Is Pseudo Campaign Reform Better Than None?
Within the next few days, Americans who follow the news are likely to be confronted with one of two headlines. Either "Campaign Finance Reform Succeeds," or "Campaign Finance Reform Fails." Be advised: neither declaration will be true.
As of this writing, the Republican leadership in the House of Representative has scheduled a quick vote on what's known as the Shays-Meehan bill. In Washington, this is the final showdown on campaign finance legislation, a matter of fierce and nasty contention within the capital for years. The House measure closely resembles the McCain-Feingold bill that was okayed by the Senate last year, after much squabbling.
In an unusual development, Shays-Meehan is reaching the House floor against the wishes of the Republicans who run the House, such as House Speaker Dennis Hastert, because a majority of House members (including 20 Republicans who defied their party) signed a "discharge petition," a seldom-used device that compels whoever is in charge of the House to schedule a particular bill for a vote.
If the House green-lights Shays-Meehan, Congress will be close to passing the first major change in the money-drenched campaign finance system in decades. President George W. Bush has been signaling to GOPers, Hey guys, don't expect me to veto this thing for you -- especially when Enron's all over the news.
Should Shays-Meehan make it out alive -- Hastert, Majority Whip Tom Delay, and other House leaders are desperately plotting to scuttle the measure -- no one should believe the we've-ended-corruption hurrahs that will follow. The bill does take a strong swipe at one of the main problems of the current campaign system: soft money donations. These are the big-bucks contributions that corporations, rich people, and unions give to political parties. Under federal election rules, an individual can only give $1000 per election to a candidate. The point of this is to make sure no one contributor can gain (or buy) too much influence with a particular candidate. But several years ago, the politicos discovered (or created) the soft-money loophole, under which businesses, individuals and unions toss unlimited amounts of money at the parties; some give over a million dollars. The parties then use these funds to help their candidates.
In other words, soft money turned the political parties into gigantic money laundering operations and dramatically increased the opportunity for moneyed interests to win attention and favors from politicians. (Wouldn't you be sensitive to the wishes of someone who handed you a million bucks -- and might do so again?)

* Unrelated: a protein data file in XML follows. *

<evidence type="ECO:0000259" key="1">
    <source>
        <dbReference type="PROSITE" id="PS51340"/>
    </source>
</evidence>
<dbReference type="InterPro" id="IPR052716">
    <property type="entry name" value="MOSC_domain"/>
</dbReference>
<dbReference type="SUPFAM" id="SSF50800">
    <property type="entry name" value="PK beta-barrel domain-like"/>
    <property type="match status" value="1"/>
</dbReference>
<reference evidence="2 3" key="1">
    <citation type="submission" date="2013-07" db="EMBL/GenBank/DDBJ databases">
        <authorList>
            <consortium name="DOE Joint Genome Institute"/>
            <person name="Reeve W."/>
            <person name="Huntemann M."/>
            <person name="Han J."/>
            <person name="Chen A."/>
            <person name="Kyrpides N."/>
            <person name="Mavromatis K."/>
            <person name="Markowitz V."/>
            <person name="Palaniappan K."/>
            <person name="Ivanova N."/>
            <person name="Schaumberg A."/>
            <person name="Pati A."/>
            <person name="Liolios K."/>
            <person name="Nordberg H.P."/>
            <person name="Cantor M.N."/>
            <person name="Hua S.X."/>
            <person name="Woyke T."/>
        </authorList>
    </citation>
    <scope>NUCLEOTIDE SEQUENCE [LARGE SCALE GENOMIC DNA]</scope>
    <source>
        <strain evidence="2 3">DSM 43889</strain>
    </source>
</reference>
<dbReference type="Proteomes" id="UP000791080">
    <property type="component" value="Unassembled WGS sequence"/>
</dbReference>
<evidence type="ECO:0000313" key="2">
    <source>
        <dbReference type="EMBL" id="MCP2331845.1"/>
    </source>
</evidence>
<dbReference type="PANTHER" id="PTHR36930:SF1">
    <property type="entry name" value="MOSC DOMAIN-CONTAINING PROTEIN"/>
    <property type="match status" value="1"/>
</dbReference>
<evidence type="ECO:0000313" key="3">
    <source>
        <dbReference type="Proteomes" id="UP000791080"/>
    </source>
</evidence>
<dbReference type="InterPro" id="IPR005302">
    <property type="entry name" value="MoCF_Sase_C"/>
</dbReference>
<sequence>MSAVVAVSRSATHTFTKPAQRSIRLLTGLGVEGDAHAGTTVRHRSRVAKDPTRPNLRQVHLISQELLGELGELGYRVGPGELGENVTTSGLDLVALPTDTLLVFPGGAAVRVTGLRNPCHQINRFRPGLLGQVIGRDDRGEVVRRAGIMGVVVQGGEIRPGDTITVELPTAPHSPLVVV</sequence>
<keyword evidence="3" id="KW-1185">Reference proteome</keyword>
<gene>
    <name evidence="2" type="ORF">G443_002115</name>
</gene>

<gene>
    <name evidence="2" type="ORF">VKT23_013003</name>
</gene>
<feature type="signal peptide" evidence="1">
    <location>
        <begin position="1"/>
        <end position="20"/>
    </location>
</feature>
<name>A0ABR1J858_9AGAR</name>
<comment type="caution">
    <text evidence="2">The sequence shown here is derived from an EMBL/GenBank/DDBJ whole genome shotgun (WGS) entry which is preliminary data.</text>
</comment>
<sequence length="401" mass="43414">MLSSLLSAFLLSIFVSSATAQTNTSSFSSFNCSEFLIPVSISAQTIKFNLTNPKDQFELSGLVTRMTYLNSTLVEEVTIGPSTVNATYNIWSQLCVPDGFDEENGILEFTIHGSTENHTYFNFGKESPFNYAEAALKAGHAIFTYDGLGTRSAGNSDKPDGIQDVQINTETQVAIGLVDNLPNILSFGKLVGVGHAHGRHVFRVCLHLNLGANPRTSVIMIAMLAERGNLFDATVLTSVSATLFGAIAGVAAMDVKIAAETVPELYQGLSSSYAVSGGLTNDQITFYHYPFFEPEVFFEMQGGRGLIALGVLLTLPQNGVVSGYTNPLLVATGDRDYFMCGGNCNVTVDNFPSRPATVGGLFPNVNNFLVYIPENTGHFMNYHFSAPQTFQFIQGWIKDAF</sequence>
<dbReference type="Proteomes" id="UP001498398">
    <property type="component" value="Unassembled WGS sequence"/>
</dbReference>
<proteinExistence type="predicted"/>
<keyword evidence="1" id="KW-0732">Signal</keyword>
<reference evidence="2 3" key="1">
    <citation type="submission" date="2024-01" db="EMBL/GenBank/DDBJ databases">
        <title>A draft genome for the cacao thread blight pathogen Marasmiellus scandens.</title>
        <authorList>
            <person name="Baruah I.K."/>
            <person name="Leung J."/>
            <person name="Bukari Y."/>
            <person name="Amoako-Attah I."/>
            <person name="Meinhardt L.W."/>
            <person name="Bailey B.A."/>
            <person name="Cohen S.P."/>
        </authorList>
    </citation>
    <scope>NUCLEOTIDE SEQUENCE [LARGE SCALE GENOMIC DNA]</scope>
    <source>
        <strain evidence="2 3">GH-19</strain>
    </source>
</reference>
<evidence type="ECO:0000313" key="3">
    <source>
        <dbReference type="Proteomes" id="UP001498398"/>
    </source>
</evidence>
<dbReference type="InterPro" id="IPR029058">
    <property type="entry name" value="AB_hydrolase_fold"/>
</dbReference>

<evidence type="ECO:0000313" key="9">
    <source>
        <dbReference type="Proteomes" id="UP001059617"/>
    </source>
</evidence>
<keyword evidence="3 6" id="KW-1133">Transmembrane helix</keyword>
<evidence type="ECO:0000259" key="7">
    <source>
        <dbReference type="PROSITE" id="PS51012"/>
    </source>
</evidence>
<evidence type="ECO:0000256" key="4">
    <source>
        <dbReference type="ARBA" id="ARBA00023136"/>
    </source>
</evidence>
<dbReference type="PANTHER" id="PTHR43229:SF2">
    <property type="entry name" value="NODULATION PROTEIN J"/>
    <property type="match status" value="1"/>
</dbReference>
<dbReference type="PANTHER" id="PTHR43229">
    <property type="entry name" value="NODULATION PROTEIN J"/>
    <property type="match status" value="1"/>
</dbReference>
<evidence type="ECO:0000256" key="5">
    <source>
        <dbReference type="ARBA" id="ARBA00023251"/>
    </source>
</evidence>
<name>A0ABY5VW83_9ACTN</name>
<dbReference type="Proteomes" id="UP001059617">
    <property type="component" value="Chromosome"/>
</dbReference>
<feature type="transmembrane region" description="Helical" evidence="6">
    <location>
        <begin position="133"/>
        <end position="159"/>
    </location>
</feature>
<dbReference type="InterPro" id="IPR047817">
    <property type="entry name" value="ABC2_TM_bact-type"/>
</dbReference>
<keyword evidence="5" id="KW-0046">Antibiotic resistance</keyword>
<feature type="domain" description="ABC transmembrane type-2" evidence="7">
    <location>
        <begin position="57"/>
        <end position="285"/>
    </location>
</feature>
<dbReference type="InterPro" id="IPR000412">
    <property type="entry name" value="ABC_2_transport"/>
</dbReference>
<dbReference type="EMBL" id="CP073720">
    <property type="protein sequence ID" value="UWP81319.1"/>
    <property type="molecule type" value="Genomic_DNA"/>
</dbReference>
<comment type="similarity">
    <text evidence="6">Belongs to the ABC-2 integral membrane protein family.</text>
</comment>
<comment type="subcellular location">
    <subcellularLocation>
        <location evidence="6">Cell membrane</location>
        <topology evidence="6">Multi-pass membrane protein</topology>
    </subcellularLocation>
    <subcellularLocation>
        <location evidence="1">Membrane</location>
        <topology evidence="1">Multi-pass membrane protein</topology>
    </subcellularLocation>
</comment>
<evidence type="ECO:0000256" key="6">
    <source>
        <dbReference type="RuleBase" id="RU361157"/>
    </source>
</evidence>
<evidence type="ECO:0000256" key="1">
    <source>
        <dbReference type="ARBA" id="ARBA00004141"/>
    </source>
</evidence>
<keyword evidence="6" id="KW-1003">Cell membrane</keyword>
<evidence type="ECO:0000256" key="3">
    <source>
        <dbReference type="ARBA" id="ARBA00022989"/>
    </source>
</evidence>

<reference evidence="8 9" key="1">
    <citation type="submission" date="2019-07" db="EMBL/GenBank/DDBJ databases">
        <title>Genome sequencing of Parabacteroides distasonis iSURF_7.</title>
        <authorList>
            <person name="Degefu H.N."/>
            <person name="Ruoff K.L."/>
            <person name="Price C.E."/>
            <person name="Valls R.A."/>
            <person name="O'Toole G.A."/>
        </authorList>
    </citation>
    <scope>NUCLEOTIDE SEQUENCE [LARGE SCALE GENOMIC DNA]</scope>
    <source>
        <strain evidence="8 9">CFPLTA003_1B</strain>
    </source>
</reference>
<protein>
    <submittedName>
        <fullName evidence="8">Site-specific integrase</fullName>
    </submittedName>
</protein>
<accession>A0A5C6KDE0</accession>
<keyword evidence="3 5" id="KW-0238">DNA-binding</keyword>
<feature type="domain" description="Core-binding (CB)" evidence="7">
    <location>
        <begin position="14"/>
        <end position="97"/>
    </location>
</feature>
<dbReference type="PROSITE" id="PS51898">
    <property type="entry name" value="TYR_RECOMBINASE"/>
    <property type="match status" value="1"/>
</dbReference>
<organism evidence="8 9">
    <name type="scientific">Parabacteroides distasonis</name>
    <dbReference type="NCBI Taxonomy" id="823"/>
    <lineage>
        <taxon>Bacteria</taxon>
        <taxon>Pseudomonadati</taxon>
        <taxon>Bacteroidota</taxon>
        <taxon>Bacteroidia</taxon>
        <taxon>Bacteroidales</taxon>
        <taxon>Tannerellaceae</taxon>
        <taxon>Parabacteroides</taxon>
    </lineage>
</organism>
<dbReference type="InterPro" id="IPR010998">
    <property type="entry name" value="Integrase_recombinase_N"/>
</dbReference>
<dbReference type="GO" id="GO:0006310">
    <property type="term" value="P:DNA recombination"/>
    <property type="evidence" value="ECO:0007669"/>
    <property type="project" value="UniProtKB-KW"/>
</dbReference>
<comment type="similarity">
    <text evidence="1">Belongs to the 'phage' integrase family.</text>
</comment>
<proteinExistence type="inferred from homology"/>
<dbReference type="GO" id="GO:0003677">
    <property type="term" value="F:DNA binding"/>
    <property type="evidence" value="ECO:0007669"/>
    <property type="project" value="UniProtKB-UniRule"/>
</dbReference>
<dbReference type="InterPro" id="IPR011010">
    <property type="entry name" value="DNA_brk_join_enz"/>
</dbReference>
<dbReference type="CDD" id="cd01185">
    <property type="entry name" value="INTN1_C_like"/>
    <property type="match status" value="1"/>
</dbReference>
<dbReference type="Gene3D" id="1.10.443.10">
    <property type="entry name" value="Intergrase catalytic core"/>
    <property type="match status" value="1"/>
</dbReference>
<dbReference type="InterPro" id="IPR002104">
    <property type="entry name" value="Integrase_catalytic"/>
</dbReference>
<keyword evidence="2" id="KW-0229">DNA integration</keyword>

Shays-Meehan, like McCain-Feingold, would prohibit the national parties from accepting soft money -- which would be a positive step. No longer would the Enrons of the world be able to pump millions of soft-money dollars into the political system. (And don't buy the arguments of the anti-reformers who claim Enron got zippo for its money. Until the final days -- when Enron became too hot for its friends in the Bush administration to touch -- the firm did benefit from regulatory and policy decisions made by politicians it had funded.)
But it is not accurate to say, as is often reported in the press, that this legislation imposes a soft-money "ban." Corporations, individuals and unions could still make soft-money contributions to state parties. The legislation does prohibit state parties from putting these funds into federal election activity, though it's a safe bet imaginative bookkeepers will quickly find a way around that restriction. Moreover, contributors could still give up to $10,000 to state and local parties for voter-registration drives, get-out-the-vote drives, and voter education (a.k.a. political ads). Which means a corporation frozen out of the soft-money business on the national level could disburse millions to parties across the country -- an action that certainly will be noted by the candidates who just happen to be aided by the activities underwritten by this money.